If you are thinking about doing an ironman I suggest get a coach and get one that has kids. There are a bunch of great coaches out there that do not have kids and think they know whats involved but the fact is until you have kids of your own you do not know what its like to be awake all night with a kid vomiting all over you, you do not know what its like to have a kid sick for days and cling to you like glad wrap and you certainly cannot effectively program for an athlete without truly understanding what life is like with kids.


A good coach will understand and acknowledge whatever has happened and can help plan around it. My own coach has two kids and he says to me often to roll with the punches and do not fight it. A missed session is a missed session and to let it be. As well you cannot effectively train if you have slept 2 hours so we need to be able to adjust accordingly.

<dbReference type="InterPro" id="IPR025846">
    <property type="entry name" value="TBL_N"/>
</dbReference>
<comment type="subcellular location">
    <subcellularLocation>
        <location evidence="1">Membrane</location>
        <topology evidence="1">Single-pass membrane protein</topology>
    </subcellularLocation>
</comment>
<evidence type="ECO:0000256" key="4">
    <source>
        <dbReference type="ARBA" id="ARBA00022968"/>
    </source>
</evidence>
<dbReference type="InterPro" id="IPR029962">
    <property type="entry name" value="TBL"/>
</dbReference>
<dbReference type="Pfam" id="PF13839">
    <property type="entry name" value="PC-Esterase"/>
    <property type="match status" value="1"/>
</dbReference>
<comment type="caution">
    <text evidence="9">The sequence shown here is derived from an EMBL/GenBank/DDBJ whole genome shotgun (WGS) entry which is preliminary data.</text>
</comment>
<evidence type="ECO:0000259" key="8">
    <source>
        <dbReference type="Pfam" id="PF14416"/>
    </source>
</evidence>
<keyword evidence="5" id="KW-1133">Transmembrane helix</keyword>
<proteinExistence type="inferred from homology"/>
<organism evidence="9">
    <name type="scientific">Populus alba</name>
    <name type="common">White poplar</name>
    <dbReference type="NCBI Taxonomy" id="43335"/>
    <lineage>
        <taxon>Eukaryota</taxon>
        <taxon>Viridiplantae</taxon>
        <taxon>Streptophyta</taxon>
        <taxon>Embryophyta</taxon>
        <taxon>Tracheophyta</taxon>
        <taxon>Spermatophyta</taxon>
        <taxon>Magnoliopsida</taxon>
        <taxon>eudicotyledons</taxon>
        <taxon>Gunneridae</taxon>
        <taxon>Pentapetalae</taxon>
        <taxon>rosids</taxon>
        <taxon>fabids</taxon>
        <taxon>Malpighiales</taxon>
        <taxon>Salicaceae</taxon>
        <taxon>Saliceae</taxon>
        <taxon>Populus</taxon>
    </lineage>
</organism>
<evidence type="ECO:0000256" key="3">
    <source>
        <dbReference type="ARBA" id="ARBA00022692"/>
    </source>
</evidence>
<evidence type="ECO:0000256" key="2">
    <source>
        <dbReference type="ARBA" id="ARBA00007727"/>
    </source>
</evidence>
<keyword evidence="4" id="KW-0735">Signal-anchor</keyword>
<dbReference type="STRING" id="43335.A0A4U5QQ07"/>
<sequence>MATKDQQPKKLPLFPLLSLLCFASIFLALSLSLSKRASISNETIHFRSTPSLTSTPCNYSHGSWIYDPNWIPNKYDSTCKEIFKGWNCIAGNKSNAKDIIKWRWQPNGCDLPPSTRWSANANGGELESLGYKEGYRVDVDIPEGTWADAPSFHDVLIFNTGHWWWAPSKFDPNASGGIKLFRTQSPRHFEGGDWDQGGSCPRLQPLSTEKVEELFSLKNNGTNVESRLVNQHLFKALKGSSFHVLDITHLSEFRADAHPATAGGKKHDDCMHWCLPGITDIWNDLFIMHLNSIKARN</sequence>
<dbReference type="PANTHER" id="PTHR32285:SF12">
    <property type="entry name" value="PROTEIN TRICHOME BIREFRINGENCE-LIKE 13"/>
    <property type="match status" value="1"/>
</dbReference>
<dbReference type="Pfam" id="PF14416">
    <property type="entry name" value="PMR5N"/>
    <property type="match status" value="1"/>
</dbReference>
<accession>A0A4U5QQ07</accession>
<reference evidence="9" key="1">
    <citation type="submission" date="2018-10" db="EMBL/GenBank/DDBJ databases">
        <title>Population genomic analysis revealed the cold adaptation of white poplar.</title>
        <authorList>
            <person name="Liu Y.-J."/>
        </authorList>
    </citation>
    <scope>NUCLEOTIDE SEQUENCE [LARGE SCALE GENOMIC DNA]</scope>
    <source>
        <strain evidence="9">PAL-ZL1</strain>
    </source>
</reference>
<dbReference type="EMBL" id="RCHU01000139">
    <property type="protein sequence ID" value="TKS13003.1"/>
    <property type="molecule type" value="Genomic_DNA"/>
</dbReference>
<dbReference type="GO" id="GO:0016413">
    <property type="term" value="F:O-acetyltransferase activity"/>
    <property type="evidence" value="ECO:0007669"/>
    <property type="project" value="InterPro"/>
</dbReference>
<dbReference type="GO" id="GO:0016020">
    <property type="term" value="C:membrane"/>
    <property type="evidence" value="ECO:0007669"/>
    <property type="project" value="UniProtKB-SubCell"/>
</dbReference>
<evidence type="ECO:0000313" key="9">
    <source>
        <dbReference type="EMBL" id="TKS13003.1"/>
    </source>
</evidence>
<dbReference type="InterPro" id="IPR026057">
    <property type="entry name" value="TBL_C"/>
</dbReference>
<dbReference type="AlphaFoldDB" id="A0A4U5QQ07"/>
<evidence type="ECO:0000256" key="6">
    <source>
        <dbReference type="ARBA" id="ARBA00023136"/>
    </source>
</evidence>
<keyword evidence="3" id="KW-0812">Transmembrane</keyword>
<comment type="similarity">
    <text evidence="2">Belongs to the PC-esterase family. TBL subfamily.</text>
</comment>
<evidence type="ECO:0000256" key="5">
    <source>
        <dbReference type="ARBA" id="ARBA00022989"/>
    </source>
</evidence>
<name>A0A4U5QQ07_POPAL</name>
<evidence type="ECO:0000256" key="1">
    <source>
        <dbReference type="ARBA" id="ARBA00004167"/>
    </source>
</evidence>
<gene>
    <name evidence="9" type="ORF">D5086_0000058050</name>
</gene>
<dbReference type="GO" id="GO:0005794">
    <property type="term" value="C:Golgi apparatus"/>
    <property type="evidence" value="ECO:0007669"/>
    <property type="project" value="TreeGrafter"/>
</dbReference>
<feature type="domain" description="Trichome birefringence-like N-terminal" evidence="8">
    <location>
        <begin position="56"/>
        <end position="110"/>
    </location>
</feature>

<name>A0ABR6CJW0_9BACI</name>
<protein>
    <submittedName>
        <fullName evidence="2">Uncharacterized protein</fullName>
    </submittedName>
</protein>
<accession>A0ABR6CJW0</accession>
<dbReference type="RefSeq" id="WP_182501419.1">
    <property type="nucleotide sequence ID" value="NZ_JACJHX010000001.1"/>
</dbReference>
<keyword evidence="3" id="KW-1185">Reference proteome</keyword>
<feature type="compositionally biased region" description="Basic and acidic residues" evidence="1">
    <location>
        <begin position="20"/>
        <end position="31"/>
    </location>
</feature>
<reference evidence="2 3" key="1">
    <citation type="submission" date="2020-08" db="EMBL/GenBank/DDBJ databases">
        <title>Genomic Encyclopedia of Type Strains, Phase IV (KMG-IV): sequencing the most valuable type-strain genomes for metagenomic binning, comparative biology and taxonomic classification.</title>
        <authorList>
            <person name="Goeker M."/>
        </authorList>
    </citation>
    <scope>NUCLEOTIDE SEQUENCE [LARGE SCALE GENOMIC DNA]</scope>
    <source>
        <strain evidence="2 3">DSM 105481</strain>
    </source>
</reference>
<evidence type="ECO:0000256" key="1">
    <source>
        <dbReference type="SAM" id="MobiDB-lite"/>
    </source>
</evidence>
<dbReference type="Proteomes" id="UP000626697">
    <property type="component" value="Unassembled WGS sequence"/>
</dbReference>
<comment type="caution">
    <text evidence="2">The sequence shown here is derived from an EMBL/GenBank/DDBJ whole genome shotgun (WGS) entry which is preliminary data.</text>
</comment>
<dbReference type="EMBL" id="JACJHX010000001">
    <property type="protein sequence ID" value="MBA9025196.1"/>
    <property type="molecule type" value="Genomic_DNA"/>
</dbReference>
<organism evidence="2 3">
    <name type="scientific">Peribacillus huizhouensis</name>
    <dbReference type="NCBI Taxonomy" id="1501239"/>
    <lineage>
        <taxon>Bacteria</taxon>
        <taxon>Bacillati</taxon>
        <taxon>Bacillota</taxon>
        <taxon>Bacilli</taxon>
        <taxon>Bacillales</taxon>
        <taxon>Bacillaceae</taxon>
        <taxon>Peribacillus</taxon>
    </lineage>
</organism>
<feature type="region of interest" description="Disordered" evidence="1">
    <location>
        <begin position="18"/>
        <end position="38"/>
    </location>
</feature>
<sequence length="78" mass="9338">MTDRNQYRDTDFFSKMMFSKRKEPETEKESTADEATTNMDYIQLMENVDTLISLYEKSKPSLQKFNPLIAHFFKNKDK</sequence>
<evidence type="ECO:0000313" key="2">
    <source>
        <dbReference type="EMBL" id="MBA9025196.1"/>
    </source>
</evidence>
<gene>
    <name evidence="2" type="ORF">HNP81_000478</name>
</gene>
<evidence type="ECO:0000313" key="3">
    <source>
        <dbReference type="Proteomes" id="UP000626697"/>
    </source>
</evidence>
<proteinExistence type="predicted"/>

If you are doing it by yourself then I wish you well but having a great coach is money well spent.


Our Partners

In my previous marriage my partner did not agree with my desire to do a marathon let alone an ironman. She would go out of her way to sabotage training sessions so that it didn't happen or plans needed to change.


Since remarrying I have been lucky enough to meet a great person that doesn't need to sabotage my training, our communication is top drawer and we work around what needs to happen with work, life, kids and training. If there is a solution we find it, if there isn't we know we tried and we live with it.


I do however see and have experienced partners sabotage my clients training.


Things like:

  • Coming home late from work (not the legit reasons the shit ones, you know what I mean)

  • Wanting time for themselves but not actually using that time at all. Example saying they want to go for a ride but sleeping in when you could have gone for a ride. Its small but it happens.